Farmers prepared for a long haul, will relent only when demands met: Rakesh Tikait

06:18 PM Mar 25, 2021 | Team Udayavani |

Bharatiya Kisan Union leader Rakesh Tikait on Thursday said the agitating farmers were prepared for a long haul and will relent only when their demands are met.


Tikait reiterated that the Centre must withdraw the farm laws and provide a legal guarantee on MSP.He said the farm laws were not only adversely affecting the farmers but will impact other sections as well.

“This fight is not just of farmers but it is also for the poor, small traders..,” said Tikait while addressing a farmers’ ‘mahapanchayat’ at Assandh in this district.

Asserting that farmers were prepared for a long haul, he said, “This agitation will go on for long. We have made preparations till November-December.” Referring to his late father Mahender Singh Tikait, he said, “Tikait sahib used to say that when Haryana stands in support of an agitation, government shivers.”

“They tried to break our agitation by dividing it on lines of Punjab and Haryana and projecting it as specific to a particular state but that did not work,” he said, hitting out at the government.


Tikait said the government may try to impose restrictions in the garb of coronavirus pandemic at places where farmers are sitting in large numbers as part of the ongoing stir but that will not deter them.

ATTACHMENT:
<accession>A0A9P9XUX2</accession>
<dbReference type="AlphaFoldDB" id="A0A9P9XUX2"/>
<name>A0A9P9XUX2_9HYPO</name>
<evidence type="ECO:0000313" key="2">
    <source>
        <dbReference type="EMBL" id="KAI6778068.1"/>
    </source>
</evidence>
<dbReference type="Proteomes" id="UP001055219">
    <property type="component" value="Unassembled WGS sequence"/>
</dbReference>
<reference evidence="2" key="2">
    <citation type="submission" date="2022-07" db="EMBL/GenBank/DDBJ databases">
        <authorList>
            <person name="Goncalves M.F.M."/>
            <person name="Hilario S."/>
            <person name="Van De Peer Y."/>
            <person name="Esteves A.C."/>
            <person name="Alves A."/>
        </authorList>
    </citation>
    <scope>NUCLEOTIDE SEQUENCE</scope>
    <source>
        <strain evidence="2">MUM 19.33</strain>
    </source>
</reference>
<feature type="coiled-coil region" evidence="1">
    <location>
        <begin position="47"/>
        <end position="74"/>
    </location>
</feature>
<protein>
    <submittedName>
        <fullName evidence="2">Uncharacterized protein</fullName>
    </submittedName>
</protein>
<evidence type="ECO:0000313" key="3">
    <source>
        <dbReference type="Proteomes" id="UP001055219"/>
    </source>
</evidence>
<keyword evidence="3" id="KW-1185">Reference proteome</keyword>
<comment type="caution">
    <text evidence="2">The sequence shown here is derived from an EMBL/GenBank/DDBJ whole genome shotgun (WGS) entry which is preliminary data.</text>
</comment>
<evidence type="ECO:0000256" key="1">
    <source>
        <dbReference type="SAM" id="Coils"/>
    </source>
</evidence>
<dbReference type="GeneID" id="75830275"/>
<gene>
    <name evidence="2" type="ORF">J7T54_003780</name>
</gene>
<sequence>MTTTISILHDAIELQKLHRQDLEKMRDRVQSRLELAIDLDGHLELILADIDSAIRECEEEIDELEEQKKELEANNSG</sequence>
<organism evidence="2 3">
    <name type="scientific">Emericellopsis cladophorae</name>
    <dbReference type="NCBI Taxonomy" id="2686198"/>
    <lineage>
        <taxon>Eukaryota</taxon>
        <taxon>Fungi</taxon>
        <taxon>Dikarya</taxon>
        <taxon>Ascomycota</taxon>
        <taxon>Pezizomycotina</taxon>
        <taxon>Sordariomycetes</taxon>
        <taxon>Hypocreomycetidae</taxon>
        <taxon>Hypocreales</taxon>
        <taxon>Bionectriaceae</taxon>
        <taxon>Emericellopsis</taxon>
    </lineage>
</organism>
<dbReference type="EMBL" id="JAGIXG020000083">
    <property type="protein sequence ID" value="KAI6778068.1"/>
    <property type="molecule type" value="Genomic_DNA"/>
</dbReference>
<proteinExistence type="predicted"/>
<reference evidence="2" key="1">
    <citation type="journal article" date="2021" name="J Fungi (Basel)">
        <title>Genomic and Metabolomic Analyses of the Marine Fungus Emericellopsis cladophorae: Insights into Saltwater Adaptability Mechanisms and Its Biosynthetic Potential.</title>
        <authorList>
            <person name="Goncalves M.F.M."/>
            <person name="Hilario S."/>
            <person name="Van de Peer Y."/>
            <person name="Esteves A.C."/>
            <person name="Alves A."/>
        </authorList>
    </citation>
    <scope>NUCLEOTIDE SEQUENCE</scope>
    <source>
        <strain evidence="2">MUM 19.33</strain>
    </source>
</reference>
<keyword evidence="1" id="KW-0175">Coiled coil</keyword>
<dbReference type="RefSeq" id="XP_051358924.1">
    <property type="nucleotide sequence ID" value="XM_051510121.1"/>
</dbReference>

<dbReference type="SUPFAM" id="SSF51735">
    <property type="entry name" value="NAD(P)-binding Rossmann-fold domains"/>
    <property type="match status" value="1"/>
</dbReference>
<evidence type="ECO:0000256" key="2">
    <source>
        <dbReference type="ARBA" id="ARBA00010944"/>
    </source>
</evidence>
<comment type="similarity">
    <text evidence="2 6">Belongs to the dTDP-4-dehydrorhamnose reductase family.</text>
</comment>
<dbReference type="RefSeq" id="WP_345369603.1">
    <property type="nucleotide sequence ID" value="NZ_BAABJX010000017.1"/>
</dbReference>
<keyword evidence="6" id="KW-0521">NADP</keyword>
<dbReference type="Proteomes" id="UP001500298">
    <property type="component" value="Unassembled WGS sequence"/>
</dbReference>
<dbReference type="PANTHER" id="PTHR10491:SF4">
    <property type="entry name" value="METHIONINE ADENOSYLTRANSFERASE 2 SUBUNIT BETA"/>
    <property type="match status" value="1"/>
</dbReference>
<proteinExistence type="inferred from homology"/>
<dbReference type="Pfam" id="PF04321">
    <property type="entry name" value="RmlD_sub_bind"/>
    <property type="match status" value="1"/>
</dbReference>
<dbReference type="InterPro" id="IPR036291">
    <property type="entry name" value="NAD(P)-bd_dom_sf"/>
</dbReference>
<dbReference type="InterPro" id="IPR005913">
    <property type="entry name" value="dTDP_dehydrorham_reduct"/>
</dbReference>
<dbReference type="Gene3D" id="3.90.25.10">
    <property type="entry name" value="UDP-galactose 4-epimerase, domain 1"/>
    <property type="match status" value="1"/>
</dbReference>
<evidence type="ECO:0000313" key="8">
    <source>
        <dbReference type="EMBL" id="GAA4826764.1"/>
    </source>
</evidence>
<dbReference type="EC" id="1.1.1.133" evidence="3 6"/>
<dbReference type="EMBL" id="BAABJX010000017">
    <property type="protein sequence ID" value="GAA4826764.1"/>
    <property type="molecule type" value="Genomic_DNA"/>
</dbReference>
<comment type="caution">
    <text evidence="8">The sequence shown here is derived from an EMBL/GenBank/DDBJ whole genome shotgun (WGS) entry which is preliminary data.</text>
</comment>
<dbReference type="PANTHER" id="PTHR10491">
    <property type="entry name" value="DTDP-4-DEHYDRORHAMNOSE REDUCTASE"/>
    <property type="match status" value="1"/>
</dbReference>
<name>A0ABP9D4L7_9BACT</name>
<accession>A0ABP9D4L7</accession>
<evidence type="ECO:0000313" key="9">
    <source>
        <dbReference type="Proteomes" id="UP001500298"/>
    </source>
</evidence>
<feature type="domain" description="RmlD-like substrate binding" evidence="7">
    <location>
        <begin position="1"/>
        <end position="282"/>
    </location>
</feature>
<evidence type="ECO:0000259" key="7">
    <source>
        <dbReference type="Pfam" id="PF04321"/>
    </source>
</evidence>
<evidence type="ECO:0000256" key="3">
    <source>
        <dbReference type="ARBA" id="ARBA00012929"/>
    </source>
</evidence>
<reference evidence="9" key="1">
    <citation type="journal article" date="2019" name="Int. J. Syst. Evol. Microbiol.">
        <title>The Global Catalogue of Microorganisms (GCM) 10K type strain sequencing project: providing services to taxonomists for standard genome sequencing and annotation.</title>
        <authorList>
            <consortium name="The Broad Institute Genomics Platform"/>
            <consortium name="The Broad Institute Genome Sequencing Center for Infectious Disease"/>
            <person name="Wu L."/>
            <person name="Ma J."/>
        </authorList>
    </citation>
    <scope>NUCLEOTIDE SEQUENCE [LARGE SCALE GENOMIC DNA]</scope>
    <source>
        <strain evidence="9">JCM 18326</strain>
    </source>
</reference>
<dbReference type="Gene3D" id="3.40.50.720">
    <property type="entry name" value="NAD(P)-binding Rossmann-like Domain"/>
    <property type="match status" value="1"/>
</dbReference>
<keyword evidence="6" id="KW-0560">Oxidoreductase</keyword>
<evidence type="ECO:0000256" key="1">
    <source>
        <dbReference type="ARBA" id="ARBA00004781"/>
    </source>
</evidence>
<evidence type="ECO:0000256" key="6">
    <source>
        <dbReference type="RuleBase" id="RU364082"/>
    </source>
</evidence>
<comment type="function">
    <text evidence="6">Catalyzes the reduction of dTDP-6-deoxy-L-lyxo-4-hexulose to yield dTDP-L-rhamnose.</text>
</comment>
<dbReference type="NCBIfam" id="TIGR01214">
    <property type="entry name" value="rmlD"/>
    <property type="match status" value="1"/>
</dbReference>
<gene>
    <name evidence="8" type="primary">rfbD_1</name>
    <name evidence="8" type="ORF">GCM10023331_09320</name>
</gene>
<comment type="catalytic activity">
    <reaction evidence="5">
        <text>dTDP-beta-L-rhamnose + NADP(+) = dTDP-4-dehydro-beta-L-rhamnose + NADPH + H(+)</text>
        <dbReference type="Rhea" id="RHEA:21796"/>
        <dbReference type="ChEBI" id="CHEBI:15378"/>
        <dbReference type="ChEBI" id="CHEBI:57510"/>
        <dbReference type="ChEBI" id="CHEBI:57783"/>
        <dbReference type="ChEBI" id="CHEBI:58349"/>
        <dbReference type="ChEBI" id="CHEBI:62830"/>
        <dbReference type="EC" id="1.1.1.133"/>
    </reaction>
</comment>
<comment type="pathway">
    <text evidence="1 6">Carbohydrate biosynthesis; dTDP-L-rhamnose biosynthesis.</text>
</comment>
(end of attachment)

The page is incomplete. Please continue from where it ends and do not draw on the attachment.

“There is the possibility that in the name of corona, restrictions may be imposed but our agitation will go on. We will follow all the guidelines, but we will not end our dharnas,” he asserted.

He also said farmers have shown how to manage their time for the stir as well as for their crops.

Tikait said the agitation was drawing good support from several states across the country including Karnataka, Tamil Nadu and West Bengal.

Hundreds of farmers are camping at Delhi’s borders since November last year demanding the repeal of the three contentious farm laws.

Enacted in September 2020, the three farm laws have been projected by the Centre as major reforms in the agriculture sector that will remove the middlemen and allow farmers to sell their produce anywhere in the country.

The protesting farmers, on the other hand, have been insisting that the new laws would pave the way for eliminating the safety cushion of the minimum support price and do away with the ”mandi” (wholesale market) system, leaving them at the mercy of big corporates.


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